She acts well only above the shoulders, especially in pathetic situations. But in the dance sequences her deformed back and squeezed up figure without any grace or contours become repulsive.”
This, describing Nargis’ performance in Aag (1948), was part of a typical review one found in Filmindia, a popular movie magazine of its time that was owned by Baburao Patel, famous Publisher, Editor, Film Critic, Filmmaker, Writer and Rajya Sabha member.
Patel launched Filmindia on his 31st birthday in 1935. The magazine was known for its style of writing, in particular, its harsh and merciless critiques of films. Hugely popular, it is said Patel’s reviews could make or break careers. Quoting Dev Anand, “He made and unmade stars. He established or destroyed a film with just a stroke of his pen. That much power he wielded then.”
Another area of close scrutiny in Filmindia was the female anatomy with various issues having a two-page spread of a scantily clad Venus Bannerjee demonstrating exercises for better breasts and buttocks among other things! Kalpana Kartik was referred to as a pigeon-chested heroine, Naseem Banu was chastised for having ball-bearing breasts, Mala Sinha was attacked for her ‘potato face’, Suraiya had to bear the insult of being called one of the Hindi screen’s ugly ducklings besides being told told her nostrils were repulsive while Noor Jehan’s face was descibed as looking aged, having seen two World Wars. The review of Bahut Din Huye (1954) says, “Savithri as Mohini cannot help being noticed because of her ample proportions. She has some oomph and looks juicy in parts!”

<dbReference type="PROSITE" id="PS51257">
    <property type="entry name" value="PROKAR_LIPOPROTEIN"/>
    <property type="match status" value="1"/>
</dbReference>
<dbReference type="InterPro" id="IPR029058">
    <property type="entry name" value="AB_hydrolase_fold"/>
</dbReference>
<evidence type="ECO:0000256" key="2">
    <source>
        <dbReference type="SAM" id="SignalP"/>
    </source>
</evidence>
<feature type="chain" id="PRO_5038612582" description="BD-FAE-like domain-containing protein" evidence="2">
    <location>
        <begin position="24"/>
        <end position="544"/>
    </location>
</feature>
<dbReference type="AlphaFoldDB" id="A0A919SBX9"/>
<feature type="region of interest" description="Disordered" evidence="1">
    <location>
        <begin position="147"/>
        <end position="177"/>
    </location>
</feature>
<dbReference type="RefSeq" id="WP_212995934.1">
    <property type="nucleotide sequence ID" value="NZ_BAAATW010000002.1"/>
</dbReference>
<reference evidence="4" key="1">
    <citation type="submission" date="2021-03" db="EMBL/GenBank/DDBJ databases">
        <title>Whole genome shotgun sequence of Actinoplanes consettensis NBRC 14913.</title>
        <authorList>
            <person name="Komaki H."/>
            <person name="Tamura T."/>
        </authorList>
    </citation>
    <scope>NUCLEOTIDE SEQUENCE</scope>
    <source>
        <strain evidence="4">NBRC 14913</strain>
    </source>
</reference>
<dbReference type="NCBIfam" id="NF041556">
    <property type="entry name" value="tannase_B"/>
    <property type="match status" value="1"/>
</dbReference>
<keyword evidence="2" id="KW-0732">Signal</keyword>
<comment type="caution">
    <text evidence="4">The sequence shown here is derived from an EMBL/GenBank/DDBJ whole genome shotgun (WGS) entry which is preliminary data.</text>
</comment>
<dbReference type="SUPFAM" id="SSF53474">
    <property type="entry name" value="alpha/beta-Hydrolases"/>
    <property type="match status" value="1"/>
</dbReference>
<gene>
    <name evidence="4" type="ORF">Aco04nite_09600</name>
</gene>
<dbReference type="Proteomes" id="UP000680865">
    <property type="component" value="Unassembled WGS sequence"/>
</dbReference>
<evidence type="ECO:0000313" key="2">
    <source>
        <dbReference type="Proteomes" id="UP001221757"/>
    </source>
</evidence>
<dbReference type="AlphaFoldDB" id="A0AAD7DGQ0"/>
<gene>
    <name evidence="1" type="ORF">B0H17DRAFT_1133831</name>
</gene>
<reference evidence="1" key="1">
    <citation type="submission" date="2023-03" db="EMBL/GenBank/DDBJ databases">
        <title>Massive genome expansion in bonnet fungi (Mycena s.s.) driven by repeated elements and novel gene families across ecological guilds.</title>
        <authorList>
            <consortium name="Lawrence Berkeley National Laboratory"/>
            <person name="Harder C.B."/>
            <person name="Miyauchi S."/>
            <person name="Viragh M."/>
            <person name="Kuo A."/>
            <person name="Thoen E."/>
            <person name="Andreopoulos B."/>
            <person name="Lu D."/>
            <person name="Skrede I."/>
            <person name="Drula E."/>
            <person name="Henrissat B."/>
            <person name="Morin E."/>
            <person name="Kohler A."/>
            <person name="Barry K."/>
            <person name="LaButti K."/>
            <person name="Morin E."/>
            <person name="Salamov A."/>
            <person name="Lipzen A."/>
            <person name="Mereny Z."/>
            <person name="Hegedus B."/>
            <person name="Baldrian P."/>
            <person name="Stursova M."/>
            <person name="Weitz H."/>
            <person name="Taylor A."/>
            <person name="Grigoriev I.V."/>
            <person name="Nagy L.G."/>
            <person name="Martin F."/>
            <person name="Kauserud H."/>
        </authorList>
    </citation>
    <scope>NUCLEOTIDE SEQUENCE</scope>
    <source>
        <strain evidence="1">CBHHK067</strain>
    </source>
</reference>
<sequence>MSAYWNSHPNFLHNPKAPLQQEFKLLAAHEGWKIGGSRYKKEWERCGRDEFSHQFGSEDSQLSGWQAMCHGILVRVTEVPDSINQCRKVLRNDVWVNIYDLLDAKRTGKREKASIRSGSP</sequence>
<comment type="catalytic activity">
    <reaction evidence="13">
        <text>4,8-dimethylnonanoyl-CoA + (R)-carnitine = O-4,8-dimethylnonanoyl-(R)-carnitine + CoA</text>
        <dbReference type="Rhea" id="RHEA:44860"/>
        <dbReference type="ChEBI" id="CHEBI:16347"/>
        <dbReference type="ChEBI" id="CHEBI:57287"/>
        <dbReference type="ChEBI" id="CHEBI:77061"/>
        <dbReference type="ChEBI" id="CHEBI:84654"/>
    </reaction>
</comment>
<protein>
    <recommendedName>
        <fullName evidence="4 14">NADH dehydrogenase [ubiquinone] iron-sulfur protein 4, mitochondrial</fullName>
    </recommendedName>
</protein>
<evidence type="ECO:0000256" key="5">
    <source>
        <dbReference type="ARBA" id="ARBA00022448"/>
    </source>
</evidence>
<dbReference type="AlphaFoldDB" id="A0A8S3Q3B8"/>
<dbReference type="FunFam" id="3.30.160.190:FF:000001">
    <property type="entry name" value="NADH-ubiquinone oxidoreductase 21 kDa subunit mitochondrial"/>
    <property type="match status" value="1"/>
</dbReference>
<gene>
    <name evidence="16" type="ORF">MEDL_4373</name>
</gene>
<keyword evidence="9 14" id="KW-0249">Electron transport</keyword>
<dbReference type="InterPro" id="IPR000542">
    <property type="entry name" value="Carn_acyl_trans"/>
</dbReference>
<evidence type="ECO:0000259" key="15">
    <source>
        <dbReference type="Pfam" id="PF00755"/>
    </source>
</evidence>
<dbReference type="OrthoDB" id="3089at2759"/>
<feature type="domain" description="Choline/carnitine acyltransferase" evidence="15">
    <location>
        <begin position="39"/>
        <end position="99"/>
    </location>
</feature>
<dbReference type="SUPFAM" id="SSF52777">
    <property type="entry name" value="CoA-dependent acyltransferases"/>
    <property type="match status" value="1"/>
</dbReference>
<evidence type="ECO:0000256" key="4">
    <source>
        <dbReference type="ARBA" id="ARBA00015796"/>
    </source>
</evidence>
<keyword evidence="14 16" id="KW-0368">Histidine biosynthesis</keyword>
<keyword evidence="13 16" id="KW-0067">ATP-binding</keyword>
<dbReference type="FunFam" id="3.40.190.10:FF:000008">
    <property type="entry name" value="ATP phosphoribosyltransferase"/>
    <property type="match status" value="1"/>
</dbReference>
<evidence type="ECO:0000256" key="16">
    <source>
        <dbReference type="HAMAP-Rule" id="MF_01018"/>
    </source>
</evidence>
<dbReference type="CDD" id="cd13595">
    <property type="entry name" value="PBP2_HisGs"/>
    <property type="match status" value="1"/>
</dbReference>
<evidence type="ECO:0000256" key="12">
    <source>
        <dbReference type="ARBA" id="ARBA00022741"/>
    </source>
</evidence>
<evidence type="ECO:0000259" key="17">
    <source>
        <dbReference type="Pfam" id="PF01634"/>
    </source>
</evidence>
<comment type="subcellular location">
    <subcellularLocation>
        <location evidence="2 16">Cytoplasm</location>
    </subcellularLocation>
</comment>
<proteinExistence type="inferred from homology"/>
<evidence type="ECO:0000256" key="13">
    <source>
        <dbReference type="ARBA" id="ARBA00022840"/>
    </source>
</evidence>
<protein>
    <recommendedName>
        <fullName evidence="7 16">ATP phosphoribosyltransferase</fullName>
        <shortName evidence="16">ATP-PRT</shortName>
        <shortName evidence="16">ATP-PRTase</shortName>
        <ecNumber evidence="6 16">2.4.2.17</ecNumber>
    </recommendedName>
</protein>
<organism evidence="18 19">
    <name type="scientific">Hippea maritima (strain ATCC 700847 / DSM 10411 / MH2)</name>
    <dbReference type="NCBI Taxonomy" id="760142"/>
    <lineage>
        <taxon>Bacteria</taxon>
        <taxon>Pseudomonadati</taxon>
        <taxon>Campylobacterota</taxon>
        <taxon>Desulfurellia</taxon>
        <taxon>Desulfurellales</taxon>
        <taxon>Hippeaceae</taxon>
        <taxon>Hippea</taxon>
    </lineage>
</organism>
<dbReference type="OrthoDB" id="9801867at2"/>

It is easy to see why actors and filmmakers dreaded Mr Patel. For instance, in his review of Baazi (1951), he says, “And if you forget the unholy mess the director (Guru Dutt) and those two new girls (Roopa Verman and Kalpana Kartik) make, Baazi can be seen for its beautiful bits.” In Bimal Roy’s Devdas (1955), for all her fine work as Chandramukhi, Vyjayanthimala was assessed as having made an emotional mess of the role while in Awaaz (1956), Mr Patel declared Rajendra Kumar looks stupid and acts stupid. The reasons? He looks stupid because he tries to look like Dilip Kumar and acts stupid because he tries to act like Dilip Kumar! For the same film, Usha Kiron’s acting talents were described as decreasing in proportion to the increase in her bulk.
Here are some more gems from the Filmindia reviews, which make for some extremely entertaining reading today…
Shree 420 (1955)
It is a pathetic piece of confusion, a sight of empty vessel making most noise, a spectacle of half-baked knowledge emitting odious odour, a sight of limited imagination fluttering gawkily in the wind. And when all is seen and heard, Shree 420 strikes one merely as to put it in the old words of the bard of Avon, “a tale told by an idiot, full of sound and fury, signifying nothing.”
CID is not merely an unpleasant crime tale. It is a stupid crime tale. It is thin as air and as unconvincing as a Russian prisoner’s confession.
Sippy Films Chandrakanta is another insipid costume picture, clumsily produced, stupidly directed and crammed with boredom. It makes one regret the money and time spent in seeing it and it makes one feel sorry for the money and material wasted in its production – money and material which could have been utilized for a better purpose than for turning out a trash on celluloid.
Boring, stupid and incoherent – that is Sailaab in three words. It is a picture made without imagination and without any thoughts of mercy to the spectator. As an entertainment it is miserably amateurish but as a torture it is perfect.